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Find your Passion at the next Real Talk with Dr. Obidoa  

Dr. Chinekwu Obidoa is contributing to Real Talk, a series in which faculty tell personal stories of navigating college.
Dr. Chinekwu Obidoa is contributing to Real Talk, a series in which faculty tell personal stories of navigating college.

Chinekwu Obidoa is speaking about her own topic, “Finding Your Passion” on Feb. 27th at 8 p.m. as part of Mercer’s Real Talk series.

Speaking in the Innovation Center, Obidoa will be the fifth person to speak in the Real Talk series, which is aimed at helping normalize student challenges by using faculty and their stories.  

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Obidoa's talk will take place in the Mercer Innovation Center on February 27 at 8 p.m.


Hannah Vann, associate director of Research that Reaches Out, is one of the organizers of this series and helps select which professors to speak each session.

“We conduct focus groups of student leaders to decide over the summer to hear their ideas on who they think should speak,” Vann said.  

Vann and her collaborating partner, Student Success Counselor Emily Halstead, said they first created a basis of students leaders. Then the group of students decided on who they wanted to hear. To make sure other students’ opinions get heard, they send out surveys after each Real Talk to ask if there is anyone else the attendants wish to hear.

“It's very thoughtful the way it’s planned out,” Vann said.

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Vann said that her and Halstead’s vision for Real Talk started from wanting to help students engage each other and facility members.  

“Real Talk is about connection and hearing the experience and feeling someone else has had,” Halstead said. “The struggles, the triumphs, just that journey is something we can all relate to regardless of what your major is.”

Obidoa said that this Real Talk session focuses on passion, her own as well as other students’. She will also speak about her journey from Nigeria to the United States on her search for a higher education. She has a Bachelor's degree in geography, three Master’s degrees in public health, international studies, and geography, respectively. She also holds a doctorate in public health.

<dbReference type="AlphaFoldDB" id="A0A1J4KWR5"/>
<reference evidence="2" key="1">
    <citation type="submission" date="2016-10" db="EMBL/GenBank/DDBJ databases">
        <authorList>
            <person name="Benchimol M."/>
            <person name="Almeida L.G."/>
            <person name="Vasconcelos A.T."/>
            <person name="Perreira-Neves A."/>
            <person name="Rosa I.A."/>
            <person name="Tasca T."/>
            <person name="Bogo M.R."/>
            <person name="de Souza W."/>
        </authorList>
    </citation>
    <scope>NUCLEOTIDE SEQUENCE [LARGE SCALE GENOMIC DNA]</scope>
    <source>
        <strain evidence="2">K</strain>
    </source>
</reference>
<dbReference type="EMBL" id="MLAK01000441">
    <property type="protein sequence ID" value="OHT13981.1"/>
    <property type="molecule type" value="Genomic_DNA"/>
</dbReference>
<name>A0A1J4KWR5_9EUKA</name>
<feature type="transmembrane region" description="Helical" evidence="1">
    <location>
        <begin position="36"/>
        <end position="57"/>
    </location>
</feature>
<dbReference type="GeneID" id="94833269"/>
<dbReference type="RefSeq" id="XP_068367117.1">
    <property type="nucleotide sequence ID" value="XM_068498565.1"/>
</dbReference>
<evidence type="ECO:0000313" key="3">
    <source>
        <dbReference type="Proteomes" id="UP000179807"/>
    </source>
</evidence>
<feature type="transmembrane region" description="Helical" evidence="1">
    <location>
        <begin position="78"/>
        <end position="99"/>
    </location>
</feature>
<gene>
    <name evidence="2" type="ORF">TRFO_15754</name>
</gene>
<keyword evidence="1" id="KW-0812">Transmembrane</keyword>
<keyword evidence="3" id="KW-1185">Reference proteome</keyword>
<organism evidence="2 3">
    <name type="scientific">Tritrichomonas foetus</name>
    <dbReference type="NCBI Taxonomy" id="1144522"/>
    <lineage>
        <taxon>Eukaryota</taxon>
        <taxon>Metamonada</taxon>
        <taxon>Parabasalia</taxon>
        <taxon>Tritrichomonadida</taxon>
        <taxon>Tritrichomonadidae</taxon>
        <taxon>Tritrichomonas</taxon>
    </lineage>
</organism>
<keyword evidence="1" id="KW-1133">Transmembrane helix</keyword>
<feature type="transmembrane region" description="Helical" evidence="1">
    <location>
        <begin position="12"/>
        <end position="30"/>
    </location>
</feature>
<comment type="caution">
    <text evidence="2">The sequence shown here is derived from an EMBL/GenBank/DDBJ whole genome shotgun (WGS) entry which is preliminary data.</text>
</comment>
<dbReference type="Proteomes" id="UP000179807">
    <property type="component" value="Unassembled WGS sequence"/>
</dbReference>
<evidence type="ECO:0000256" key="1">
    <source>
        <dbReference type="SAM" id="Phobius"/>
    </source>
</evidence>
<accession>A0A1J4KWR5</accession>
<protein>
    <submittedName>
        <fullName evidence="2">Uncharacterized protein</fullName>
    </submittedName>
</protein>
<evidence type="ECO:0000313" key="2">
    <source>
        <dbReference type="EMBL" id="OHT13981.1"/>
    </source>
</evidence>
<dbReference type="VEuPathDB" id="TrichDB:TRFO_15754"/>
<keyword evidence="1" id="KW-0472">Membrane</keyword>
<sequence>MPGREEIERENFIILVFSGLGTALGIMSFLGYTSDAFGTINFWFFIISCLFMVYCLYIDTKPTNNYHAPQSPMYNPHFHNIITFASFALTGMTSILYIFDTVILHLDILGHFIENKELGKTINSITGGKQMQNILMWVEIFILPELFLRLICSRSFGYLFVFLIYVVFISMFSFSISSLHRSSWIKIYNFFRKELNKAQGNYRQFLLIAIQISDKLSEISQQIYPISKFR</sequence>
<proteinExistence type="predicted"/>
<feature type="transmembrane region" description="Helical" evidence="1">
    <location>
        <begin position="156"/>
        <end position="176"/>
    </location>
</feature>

“People have to have a passion, a passion about life. We have to be watchful about the convenience of life,” Obidoa said.

Obidoa also said that her passion also revolves around research.

“Research has been what has made me, it is a part of my passion story,” Obidoa said. Vann mentioned how Obidoa’s story is a little different from previous Real Talk speakers.

“Hearing her story and the path she took and the lessons that she learned along the way provides some good insight into some strategies that our own students can use to help navigate some of the same challenges,” Vann said.

Vann said that students should take the opportunity to sit and listen to Obidoa because it is not often that we can talk to people, listen to their stories and take from it what we need to hear.   

“Everybody’s story matters. There's always wisdom to be gleaned,” Vann said.

Obidoa has also spoken at Georgia Southwestern State University and she said she always makes a point to speak to her class at the beginning of every semester in order to encourage them.

“Everyone has been designed to fix a problem,” Obidoa said. “It’s about finding your cut.”

For her talk on the 27th, Obidoa said that passion is indispensable. She said that at the end of her talk, students will have learned what passion is, how to find their passion and what value it adds to their life.

Halstead said she wanted to remind students that Real Talk is not about being lectured.

“This (Real Talk) is not a lecture. This is a conversation,” Halstead said.  

Obidoa said she is looking forward to her talk and that she is “pumped.” She gave her final words of advice to students.

“Come with an open mind. Come ready to engage your life.”  

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